MIKE RIZZO: We like the fact that they're balanced hitters, all three of those left-handed hitters. I don't worry about any three -- either of those three hitters coming up and bringing a left-handed pitcher. Adam is almost completely balanced against lefties and righties. Murphy also. And Harp has been outstanding. Those are our big bats. We felt a need to get more balanced. We hit left-handed pitching very well last year and struggled a little bit against right-handed pitching. So we thought it was something that balanced us out and gave us more of an uptick against right-handed pitching and something that we felt was a need for us.

Q. You've both mentioned the edge and energy that Adam plays with. Do you think that's something your team has been lacking and something specifically you think needed to be added?
MIKE RIZZO: I think we've got a lot of quiet leaders on this team. We've got guys who really, really care. I think that it's always good to have a mixture of all those type of personalities. You've got the stoic, quiet leader, lead by example guy like Zim and then you've got the louder, more flamboyant leader like Harp. So I think Adam is going to fit in perfectly there. He and Murph seem to be extremely locked in type of players who focus, have extreme focus.

I think it's a good mix. I like guys who get after it, play with their hair on fire a little bit and bring some energy to the ballpark.

DUSTY BAKER: I would like to add to that that I don't think it's anything that we have been lacking, we just got some more. There is no harm in having more of whatever you have now.

Q. Everybody seems to be asking about offense, the line-up, the locker room. Could you talk about what this does to make you a better defensive ball club?
DUSTY BAKER: Defensively it's a possibility that we could have Golden Gloves everywhere. This is what you want.

Offense wins games but defense loses games. I'm big on defense, because if you -- the better defense you have the less you have to hit most of the time. We have more speed now, we're a speed defense. And in pitching and we are a team that can hit. Let's not forget we won 95 games and we think we've added to that.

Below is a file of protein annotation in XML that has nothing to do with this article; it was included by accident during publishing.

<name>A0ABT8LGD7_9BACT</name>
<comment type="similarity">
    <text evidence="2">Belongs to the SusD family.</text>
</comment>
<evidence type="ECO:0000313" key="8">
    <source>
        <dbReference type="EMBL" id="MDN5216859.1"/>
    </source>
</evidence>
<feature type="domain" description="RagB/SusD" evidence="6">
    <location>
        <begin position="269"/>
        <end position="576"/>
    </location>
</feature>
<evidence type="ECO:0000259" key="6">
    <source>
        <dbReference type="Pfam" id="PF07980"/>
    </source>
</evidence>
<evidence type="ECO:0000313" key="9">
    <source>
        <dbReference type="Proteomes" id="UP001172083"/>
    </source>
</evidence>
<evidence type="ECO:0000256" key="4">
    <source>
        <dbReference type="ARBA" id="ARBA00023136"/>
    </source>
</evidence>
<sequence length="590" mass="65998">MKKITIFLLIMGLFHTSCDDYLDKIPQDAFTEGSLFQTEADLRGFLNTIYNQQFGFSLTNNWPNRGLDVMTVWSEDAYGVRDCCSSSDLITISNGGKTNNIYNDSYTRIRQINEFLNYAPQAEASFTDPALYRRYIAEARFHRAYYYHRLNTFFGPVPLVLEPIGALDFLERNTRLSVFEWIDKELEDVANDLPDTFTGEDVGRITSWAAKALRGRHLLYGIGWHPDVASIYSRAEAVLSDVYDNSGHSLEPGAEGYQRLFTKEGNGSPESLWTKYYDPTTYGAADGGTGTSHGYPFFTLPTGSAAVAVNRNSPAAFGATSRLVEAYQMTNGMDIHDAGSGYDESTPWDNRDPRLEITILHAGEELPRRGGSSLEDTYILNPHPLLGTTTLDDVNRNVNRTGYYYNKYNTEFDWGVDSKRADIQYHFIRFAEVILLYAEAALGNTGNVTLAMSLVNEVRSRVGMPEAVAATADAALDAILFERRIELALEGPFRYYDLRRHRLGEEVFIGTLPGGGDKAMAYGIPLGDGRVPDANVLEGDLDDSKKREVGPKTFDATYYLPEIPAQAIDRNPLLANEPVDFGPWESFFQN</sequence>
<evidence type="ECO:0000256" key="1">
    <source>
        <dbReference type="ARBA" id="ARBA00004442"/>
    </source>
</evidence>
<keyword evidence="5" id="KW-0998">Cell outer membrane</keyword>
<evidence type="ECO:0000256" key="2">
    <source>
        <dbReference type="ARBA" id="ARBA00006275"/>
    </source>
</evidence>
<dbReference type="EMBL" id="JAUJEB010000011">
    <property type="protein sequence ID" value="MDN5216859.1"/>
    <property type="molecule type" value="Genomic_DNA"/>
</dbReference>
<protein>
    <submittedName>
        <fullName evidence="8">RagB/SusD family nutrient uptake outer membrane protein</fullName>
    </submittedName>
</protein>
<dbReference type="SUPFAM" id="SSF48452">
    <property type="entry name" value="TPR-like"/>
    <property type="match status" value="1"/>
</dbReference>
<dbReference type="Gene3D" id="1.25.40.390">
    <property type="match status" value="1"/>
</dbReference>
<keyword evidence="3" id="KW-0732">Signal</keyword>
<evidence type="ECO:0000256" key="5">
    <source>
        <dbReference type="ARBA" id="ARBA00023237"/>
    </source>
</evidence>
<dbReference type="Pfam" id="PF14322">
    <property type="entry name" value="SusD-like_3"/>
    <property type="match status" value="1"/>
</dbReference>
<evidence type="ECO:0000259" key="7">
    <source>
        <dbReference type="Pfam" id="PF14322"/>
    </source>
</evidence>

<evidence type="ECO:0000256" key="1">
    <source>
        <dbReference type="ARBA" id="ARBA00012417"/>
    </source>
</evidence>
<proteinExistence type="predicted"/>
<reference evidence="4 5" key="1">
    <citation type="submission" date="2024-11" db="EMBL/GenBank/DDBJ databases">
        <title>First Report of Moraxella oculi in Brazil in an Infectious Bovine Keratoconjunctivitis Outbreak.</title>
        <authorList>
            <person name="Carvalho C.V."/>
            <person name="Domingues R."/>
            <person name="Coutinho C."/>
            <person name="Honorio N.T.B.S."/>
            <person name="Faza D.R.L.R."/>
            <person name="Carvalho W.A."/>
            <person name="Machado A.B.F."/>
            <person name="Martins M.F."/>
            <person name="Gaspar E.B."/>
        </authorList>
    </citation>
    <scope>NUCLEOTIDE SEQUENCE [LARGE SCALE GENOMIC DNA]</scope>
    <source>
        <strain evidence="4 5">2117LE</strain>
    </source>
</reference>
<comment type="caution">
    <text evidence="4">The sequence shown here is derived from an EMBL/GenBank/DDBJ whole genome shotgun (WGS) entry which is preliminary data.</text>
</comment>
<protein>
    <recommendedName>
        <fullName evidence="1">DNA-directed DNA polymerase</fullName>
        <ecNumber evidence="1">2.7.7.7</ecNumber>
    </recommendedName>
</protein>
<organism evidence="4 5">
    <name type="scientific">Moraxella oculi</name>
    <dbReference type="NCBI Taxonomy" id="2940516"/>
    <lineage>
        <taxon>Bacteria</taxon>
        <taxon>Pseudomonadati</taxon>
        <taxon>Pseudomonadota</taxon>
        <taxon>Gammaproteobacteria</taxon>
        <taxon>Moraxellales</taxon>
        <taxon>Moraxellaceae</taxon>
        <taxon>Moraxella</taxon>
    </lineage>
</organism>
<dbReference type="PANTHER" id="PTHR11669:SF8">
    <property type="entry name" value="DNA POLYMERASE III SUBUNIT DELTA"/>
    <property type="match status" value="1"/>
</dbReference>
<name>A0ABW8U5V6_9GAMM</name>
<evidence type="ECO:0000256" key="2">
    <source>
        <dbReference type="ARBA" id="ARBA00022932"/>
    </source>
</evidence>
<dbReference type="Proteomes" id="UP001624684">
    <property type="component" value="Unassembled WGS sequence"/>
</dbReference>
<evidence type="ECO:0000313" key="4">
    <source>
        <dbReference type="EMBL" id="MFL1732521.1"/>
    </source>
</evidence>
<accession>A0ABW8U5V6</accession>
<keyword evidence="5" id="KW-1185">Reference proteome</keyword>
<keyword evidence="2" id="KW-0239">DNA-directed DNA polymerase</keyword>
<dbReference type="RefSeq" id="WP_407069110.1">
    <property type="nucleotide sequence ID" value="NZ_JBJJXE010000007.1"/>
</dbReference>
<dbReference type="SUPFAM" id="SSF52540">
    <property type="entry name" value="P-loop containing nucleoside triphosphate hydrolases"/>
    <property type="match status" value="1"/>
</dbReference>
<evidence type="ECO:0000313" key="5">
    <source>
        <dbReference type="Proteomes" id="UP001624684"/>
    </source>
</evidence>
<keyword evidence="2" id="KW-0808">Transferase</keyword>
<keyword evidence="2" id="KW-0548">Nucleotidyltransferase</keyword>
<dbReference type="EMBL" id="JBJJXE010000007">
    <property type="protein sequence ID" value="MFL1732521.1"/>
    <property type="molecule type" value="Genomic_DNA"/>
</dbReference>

Q. Is it possible that he could move to a corner outfield spot and move Turner to center field again? Could that be one option for long term?
MIKE RIZZO: Positional flexibility is a good thing to have, we have it, we have several players that can play different positions successfully. Trea has proven he can play shortstop, center field, second base effectively. Bryce has proved he can play center field, left and right, same thing with Adam Eaton. So we have a lot of flexibility and it allows us a lot of ways to put a lineup on the field.

Q. Lucas Giolito has gotten a lot of attention, TV programs on him, top pitching prospect last year in baseball. Lopez comes up internally, passes him so people that are watching don't really know those two guys. Eaton is not conspicuous, he doesn't play on a 95-win team. The immediate reaction is they gave away two great prospects for somebody I don't know who he is. There is going to be optic blow-back probably, how do you feel about that? How it looks?
MIKE RIZZO: We feel comfortable with the deal. We've done a lot of deals. I like win-win deals. I think the White Sox did a great job of acquiring good, potential upside players. We got ourselves a good, young skillful player that we can control at below market values for five seasons and, again, you got to give to get.

We certainly got what we wanted in Adam Eaton, the White Sox should and do feel good about what they acquired in this. The good thing is we have depth behind them in the prospect ranks. We have five quality starters that are already in the major leagues and signed long term. We feel good about where we're at as an organization and as a franchise.